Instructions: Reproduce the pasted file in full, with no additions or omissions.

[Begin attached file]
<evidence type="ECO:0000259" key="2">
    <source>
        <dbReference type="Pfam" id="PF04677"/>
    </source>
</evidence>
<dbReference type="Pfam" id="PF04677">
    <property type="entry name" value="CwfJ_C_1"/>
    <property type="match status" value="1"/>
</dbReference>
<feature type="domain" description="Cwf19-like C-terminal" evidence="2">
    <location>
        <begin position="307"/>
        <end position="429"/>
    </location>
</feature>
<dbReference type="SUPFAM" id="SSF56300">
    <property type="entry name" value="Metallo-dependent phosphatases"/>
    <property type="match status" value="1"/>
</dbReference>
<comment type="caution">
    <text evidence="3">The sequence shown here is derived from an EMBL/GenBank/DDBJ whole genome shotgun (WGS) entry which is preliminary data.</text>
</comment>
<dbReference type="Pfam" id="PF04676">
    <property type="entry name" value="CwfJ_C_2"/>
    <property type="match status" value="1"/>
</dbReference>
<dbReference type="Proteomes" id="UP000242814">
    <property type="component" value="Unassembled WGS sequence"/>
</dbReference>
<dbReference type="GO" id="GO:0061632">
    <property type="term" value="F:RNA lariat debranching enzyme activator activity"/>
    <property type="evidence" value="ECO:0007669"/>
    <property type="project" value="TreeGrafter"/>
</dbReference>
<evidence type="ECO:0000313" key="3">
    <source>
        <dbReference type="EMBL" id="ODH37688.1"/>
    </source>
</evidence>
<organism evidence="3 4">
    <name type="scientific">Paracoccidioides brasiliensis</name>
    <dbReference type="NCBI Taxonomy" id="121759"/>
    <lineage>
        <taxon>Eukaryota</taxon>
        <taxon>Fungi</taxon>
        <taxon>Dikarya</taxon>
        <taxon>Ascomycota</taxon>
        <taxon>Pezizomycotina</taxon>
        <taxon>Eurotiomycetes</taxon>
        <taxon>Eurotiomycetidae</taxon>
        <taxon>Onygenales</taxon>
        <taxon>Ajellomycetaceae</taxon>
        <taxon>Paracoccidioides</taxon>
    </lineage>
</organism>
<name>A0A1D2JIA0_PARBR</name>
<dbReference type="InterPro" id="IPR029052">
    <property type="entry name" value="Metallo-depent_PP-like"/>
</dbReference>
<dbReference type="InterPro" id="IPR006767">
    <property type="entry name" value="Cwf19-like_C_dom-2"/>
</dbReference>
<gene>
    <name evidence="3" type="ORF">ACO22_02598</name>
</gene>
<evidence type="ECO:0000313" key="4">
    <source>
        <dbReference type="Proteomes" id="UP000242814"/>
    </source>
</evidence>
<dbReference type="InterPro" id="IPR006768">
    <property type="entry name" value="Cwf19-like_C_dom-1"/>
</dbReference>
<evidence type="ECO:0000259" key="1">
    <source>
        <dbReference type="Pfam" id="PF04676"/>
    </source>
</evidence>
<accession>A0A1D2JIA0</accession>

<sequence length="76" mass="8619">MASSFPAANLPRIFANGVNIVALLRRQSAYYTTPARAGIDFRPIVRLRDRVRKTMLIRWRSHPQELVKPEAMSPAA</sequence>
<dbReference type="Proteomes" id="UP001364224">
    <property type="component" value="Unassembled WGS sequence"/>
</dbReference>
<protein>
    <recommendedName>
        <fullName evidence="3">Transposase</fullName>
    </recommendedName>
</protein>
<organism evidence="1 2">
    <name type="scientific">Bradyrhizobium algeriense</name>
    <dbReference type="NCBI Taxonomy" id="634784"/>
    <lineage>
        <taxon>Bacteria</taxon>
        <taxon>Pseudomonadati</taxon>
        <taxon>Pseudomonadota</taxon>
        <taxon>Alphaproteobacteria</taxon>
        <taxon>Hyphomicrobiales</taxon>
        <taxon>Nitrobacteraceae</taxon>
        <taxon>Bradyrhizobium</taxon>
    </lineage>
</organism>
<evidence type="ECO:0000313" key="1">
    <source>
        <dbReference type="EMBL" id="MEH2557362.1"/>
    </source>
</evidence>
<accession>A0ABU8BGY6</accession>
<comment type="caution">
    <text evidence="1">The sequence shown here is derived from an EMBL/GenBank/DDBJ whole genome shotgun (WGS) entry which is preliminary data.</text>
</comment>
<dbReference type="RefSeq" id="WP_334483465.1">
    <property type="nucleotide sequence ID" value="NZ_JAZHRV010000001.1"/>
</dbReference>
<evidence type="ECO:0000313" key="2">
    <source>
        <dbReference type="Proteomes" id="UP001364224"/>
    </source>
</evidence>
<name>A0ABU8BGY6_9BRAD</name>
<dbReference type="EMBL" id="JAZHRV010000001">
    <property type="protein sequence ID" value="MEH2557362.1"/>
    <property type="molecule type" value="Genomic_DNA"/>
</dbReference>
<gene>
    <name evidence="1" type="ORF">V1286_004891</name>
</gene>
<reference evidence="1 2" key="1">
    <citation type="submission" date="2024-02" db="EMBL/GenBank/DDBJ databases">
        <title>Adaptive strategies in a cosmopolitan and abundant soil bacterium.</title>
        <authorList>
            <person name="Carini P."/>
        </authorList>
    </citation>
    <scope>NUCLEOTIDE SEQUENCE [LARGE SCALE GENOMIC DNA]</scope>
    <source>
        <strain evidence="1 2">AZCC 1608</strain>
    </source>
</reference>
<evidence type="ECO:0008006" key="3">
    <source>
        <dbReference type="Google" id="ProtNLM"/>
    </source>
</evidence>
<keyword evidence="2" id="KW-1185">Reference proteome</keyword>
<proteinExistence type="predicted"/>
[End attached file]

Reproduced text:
<evidence type="ECO:0000259" key="2">
    <source>
        <dbReference type="Pfam" id="PF04677"/>
    </source>
</evidence>
<dbReference type="Pfam" id="PF04677">
    <property type="entry name" value="CwfJ_C_1"/>
    <property type="match status" value="1"/>
</dbReference>
<feature type="domain" description="Cwf19-like C-terminal" evidence="2">
    <location>
        <begin position="307"/>
        <end position="429"/>
    </location>
</feature>
<dbReference type="SUPFAM" id="SSF56300">
    <property type="entry name" value="Metallo-dependent phosphatases"/>
    <property type="match status" value="1"/>
</dbReference>
<comment type="caution">
    <text evidence="3">The sequence shown here is derived from an EMBL/GenBank/DDBJ whole genome shotgun (WGS) entry which is preliminary data.</text>
</comment>
<dbReference type="Pfam" id="PF04676">
    <property type="entry name" value="CwfJ_C_2"/>
    <property type="match status" value="1"/>
</dbReference>
<dbReference type="Proteomes" id="UP000242814">
    <property type="component" value="Unassembled WGS sequence"/>
</dbReference>
<dbReference type="GO" id="GO:0061632">
    <property type="term" value="F:RNA lariat debranching enzyme activator activity"/>
    <property type="evidence" value="ECO:0007669"/>
    <property type="project" value="TreeGrafter"/>
</dbReference>
<evidence type="ECO:0000313" key="3">
    <source>
        <dbReference type="EMBL" id="ODH37688.1"/>
    </source>
</evidence>
<organism evidence="3 4">
    <name type="scientific">Paracoccidioides brasiliensis</name>
    <dbReference type="NCBI Taxonomy" id="121759"/>
    <lineage>
        <taxon>Eukaryota</taxon>
        <taxon>Fungi</taxon>
        <taxon>Dikarya</taxon>
        <taxon>Ascomycota</taxon>
        <taxon>Pezizomycotina</taxon>
        <taxon>Eurotiomycetes</taxon>
        <taxon>Eurotiomycetidae</taxon>
        <taxon>Onygenales</taxon>
        <taxon>Ajellomycetaceae</taxon>
        <taxon>Paracoccidioides</taxon>
    </lineage>
</organism>
<name>A0A1D2JIA0_PARBR</name>
<dbReference type="InterPro" id="IPR029052">
    <property type="entry name" value="Metallo-depent_PP-like"/>
</dbReference>
<dbReference type="InterPro" id="IPR006767">
    <property type="entry name" value="Cwf19-like_C_dom-2"/>
</dbReference>
<gene>
    <name evidence="3" type="ORF">ACO22_02598</name>
</gene>
<evidence type="ECO:0000313" key="4">
    <source>
        <dbReference type="Proteomes" id="UP000242814"/>
    </source>
</evidence>
<dbReference type="InterPro" id="IPR006768">
    <property type="entry name" value="Cwf19-like_C_dom-1"/>
</dbReference>
<evidence type="ECO:0000259" key="1">
    <source>
        <dbReference type="Pfam" id="PF04676"/>
    </source>
</evidence>
<accession>A0A1D2JIA0</accession>

<sequence length="76" mass="8619">MASSFPAANLPRIFANGVNIVALLRRQSAYYTTPARAGIDFRPIVRLRDRVRKTMLIRWRSHPQELVKPEAMSPAA</sequence>
<dbReference type="Proteomes" id="UP001364224">
    <property type="component" value="Unassembled WGS sequence"/>
</dbReference>
<protein>
    <recommendedName>
        <fullName evidence="3">Transposase</fullName>
    </recommendedName>
</protein>
<organism evidence="1 2">
    <name type="scientific">Bradyrhizobium algeriense</name>
    <dbReference type="NCBI Taxonomy" id="634784"/>
    <lineage>
        <taxon>Bacteria</taxon>
        <taxon>Pseudomonadati</taxon>
        <taxon>Pseudomonadota</taxon>
        <taxon>Alphaproteobacteria</taxon>
        <taxon>Hyphomicrobiales</taxon>
        <taxon>Nitrobacteraceae</taxon>
        <taxon>Bradyrhizobium</taxon>
    </lineage>
</organism>
<evidence type="ECO:0000313" key="1">
    <source>
        <dbReference type="EMBL" id="MEH2557362.1"/>
    </source>
</evidence>
<accession>A0ABU8BGY6</accession>
<comment type="caution">
    <text evidence="1">The sequence shown here is derived from an EMBL/GenBank/DDBJ whole genome shotgun (WGS) entry which is preliminary data.</text>
</comment>
<dbReference type="RefSeq" id="WP_334483465.1">
    <property type="nucleotide sequence ID" value="NZ_JAZHRV010000001.1"/>
</dbReference>
<evidence type="ECO:0000313" key="2">
    <source>
        <dbReference type="Proteomes" id="UP001364224"/>
    </source>
</evidence>
<name>A0ABU8BGY6_9BRAD</name>
<dbReference type="EMBL" id="JAZHRV010000001">
    <property type="protein sequence ID" value="MEH2557362.1"/>
    <property type="molecule type" value="Genomic_DNA"/>
</dbReference>
<gene>
    <name evidence="1" type="ORF">V1286_004891</name>
</gene>
<reference evidence="1 2" key="1">
    <citation type="submission" date="2024-02" db="EMBL/GenBank/DDBJ databases">
        <title>Adaptive strategies in a cosmopolitan and abundant soil bacterium.</title>
        <authorList>
            <person name="Carini P."/>
        </authorList>
    </citation>
    <scope>NUCLEOTIDE SEQUENCE [LARGE SCALE GENOMIC DNA]</scope>
    <source>
        <strain evidence="1 2">AZCC 1608</strain>
    </source>
</reference>
<evidence type="ECO:0008006" key="3">
    <source>
        <dbReference type="Google" id="ProtNLM"/>
    </source>
</evidence>
<keyword evidence="2" id="KW-1185">Reference proteome</keyword>
<proteinExistence type="predicted"/>